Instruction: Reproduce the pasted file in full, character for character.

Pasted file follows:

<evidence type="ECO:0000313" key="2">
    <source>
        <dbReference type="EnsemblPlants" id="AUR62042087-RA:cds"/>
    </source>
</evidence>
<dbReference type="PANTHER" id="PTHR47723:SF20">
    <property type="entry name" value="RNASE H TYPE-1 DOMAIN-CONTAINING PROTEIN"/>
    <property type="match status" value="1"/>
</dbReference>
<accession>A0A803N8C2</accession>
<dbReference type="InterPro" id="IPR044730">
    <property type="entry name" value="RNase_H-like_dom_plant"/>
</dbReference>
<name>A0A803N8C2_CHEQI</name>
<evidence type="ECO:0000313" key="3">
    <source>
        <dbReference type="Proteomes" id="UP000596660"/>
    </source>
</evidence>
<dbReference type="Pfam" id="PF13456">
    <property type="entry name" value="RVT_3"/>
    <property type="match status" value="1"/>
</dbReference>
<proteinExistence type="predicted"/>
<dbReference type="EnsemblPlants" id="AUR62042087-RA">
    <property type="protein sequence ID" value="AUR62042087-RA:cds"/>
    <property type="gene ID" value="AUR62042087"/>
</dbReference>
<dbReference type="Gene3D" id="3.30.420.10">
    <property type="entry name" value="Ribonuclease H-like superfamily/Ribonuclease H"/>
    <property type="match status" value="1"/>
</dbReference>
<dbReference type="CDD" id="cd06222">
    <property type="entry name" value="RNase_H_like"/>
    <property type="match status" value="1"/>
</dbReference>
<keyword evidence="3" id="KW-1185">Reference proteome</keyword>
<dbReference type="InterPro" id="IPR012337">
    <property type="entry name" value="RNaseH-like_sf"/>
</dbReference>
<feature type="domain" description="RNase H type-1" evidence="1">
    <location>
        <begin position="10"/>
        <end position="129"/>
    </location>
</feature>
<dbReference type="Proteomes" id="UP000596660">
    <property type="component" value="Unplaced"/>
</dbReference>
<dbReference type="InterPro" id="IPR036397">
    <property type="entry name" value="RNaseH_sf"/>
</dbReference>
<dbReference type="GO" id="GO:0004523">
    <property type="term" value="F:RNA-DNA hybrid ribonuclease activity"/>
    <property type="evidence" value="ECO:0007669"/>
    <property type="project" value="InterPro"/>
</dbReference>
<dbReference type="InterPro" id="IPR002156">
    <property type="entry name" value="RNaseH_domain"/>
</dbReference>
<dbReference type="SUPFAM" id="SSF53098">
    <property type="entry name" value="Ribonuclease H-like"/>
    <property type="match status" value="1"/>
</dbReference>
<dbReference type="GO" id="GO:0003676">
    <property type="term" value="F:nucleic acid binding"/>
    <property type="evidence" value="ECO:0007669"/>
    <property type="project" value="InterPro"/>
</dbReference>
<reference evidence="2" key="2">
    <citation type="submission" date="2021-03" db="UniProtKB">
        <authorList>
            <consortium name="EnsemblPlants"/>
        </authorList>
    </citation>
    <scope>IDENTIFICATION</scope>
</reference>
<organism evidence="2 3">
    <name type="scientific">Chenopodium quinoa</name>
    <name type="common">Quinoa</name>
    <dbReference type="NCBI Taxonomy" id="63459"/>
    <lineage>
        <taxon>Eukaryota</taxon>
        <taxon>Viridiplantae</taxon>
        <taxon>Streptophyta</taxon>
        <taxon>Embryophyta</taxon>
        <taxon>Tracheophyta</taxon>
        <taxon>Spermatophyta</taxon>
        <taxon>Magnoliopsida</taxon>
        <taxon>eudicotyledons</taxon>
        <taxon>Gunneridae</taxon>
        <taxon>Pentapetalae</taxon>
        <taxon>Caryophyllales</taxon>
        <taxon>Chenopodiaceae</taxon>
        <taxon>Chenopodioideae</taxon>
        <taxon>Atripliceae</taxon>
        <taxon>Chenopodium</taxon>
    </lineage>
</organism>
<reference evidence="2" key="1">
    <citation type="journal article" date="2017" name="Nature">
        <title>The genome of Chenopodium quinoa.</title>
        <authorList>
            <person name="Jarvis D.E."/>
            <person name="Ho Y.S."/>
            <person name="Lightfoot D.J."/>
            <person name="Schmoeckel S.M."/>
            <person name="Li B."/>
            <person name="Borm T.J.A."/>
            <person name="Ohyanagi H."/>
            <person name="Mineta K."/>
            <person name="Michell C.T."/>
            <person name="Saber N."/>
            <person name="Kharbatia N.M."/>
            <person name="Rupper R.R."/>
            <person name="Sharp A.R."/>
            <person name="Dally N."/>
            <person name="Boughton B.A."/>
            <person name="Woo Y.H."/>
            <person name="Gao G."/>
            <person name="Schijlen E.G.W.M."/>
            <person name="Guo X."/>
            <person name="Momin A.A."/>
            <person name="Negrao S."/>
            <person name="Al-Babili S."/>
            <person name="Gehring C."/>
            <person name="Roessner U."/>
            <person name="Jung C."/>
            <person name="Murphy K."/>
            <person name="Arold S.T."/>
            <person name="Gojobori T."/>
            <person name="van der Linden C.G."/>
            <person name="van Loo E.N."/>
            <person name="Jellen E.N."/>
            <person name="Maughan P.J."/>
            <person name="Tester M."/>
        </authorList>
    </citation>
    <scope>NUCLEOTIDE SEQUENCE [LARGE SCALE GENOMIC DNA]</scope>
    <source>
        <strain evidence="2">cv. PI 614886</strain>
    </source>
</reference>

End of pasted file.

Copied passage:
<evidence type="ECO:0000313" key="2">
    <source>
        <dbReference type="EnsemblPlants" id="AUR62042087-RA:cds"/>
    </source>
</evidence>
<dbReference type="PANTHER" id="PTHR47723:SF20">
    <property type="entry name" value="RNASE H TYPE-1 DOMAIN-CONTAINING PROTEIN"/>
    <property type="match status" value="1"/>
</dbReference>
<accession>A0A803N8C2</accession>
<dbReference type="InterPro" id="IPR044730">
    <property type="entry name" value="RNase_H-like_dom_plant"/>
</dbReference>
<name>A0A803N8C2_CHEQI</name>
<evidence type="ECO:0000313" key="3">
    <source>
        <dbReference type="Proteomes" id="UP000596660"/>
    </source>
</evidence>
<dbReference type="Pfam" id="PF13456">
    <property type="entry name" value="RVT_3"/>
    <property type="match status" value="1"/>
</dbReference>
<proteinExistence type="predicted"/>
<dbReference type="EnsemblPlants" id="AUR62042087-RA">
    <property type="protein sequence ID" value="AUR62042087-RA:cds"/>
    <property type="gene ID" value="AUR62042087"/>
</dbReference>
<dbReference type="Gene3D" id="3.30.420.10">
    <property type="entry name" value="Ribonuclease H-like superfamily/Ribonuclease H"/>
    <property type="match status" value="1"/>
</dbReference>
<dbReference type="CDD" id="cd06222">
    <property type="entry name" value="RNase_H_like"/>
    <property type="match status" value="1"/>
</dbReference>
<keyword evidence="3" id="KW-1185">Reference proteome</keyword>
<dbReference type="InterPro" id="IPR012337">
    <property type="entry name" value="RNaseH-like_sf"/>
</dbReference>
<feature type="domain" description="RNase H type-1" evidence="1">
    <location>
        <begin position="10"/>
        <end position="129"/>
    </location>
</feature>
<dbReference type="Proteomes" id="UP000596660">
    <property type="component" value="Unplaced"/>
</dbReference>
<dbReference type="InterPro" id="IPR036397">
    <property type="entry name" value="RNaseH_sf"/>
</dbReference>
<dbReference type="GO" id="GO:0004523">
    <property type="term" value="F:RNA-DNA hybrid ribonuclease activity"/>
    <property type="evidence" value="ECO:0007669"/>
    <property type="project" value="InterPro"/>
</dbReference>
<dbReference type="InterPro" id="IPR002156">
    <property type="entry name" value="RNaseH_domain"/>
</dbReference>
<dbReference type="SUPFAM" id="SSF53098">
    <property type="entry name" value="Ribonuclease H-like"/>
    <property type="match status" value="1"/>
</dbReference>
<dbReference type="GO" id="GO:0003676">
    <property type="term" value="F:nucleic acid binding"/>
    <property type="evidence" value="ECO:0007669"/>
    <property type="project" value="InterPro"/>
</dbReference>
<reference evidence="2" key="2">
    <citation type="submission" date="2021-03" db="UniProtKB">
        <authorList>
            <consortium name="EnsemblPlants"/>
        </authorList>
    </citation>
    <scope>IDENTIFICATION</scope>
</reference>
<organism evidence="2 3">
    <name type="scientific">Chenopodium quinoa</name>
    <name type="common">Quinoa</name>
    <dbReference type="NCBI Taxonomy" id="63459"/>
    <lineage>
        <taxon>Eukaryota</taxon>
        <taxon>Viridiplantae</taxon>
        <taxon>Streptophyta</taxon>
        <taxon>Embryophyta</taxon>
        <taxon>Tracheophyta</taxon>
        <taxon>Spermatophyta</taxon>
        <taxon>Magnoliopsida</taxon>
        <taxon>eudicotyledons</taxon>
        <taxon>Gunneridae</taxon>
        <taxon>Pentapetalae</taxon>
        <taxon>Caryophyllales</taxon>
        <taxon>Chenopodiaceae</taxon>
        <taxon>Chenopodioideae</taxon>
        <taxon>Atripliceae</taxon>
        <taxon>Chenopodium</taxon>
    </lineage>
</organism>
<reference evidence="2" key="1">
    <citation type="journal article" date="2017" name="Nature">
        <title>The genome of Chenopodium quinoa.</title>
        <authorList>
            <person name="Jarvis D.E."/>
            <person name="Ho Y.S."/>
            <person name="Lightfoot D.J."/>
            <person name="Schmoeckel S.M."/>
            <person name="Li B."/>
            <person name="Borm T.J.A."/>
            <person name="Ohyanagi H."/>
            <person name="Mineta K."/>
            <person name="Michell C.T."/>
            <person name="Saber N."/>
            <person name="Kharbatia N.M."/>
            <person name="Rupper R.R."/>
            <person name="Sharp A.R."/>
            <person name="Dally N."/>
            <person name="Boughton B.A."/>
            <person name="Woo Y.H."/>
            <person name="Gao G."/>
            <person name="Schijlen E.G.W.M."/>
            <person name="Guo X."/>
            <person name="Momin A.A."/>
            <person name="Negrao S."/>
            <person name="Al-Babili S."/>
            <person name="Gehring C."/>
            <person name="Roessner U."/>
            <person name="Jung C."/>
            <person name="Murphy K."/>
            <person name="Arold S.T."/>
            <person name="Gojobori T."/>
            <person name="van der Linden C.G."/>
            <person name="van Loo E.N."/>
            <person name="Jellen E.N."/>
            <person name="Maughan P.J."/>
            <person name="Tester M."/>
        </authorList>
    </citation>
    <scope>NUCLEOTIDE SEQUENCE [LARGE SCALE GENOMIC DNA]</scope>
    <source>
        <strain evidence="2">cv. PI 614886</strain>
    </source>
</reference>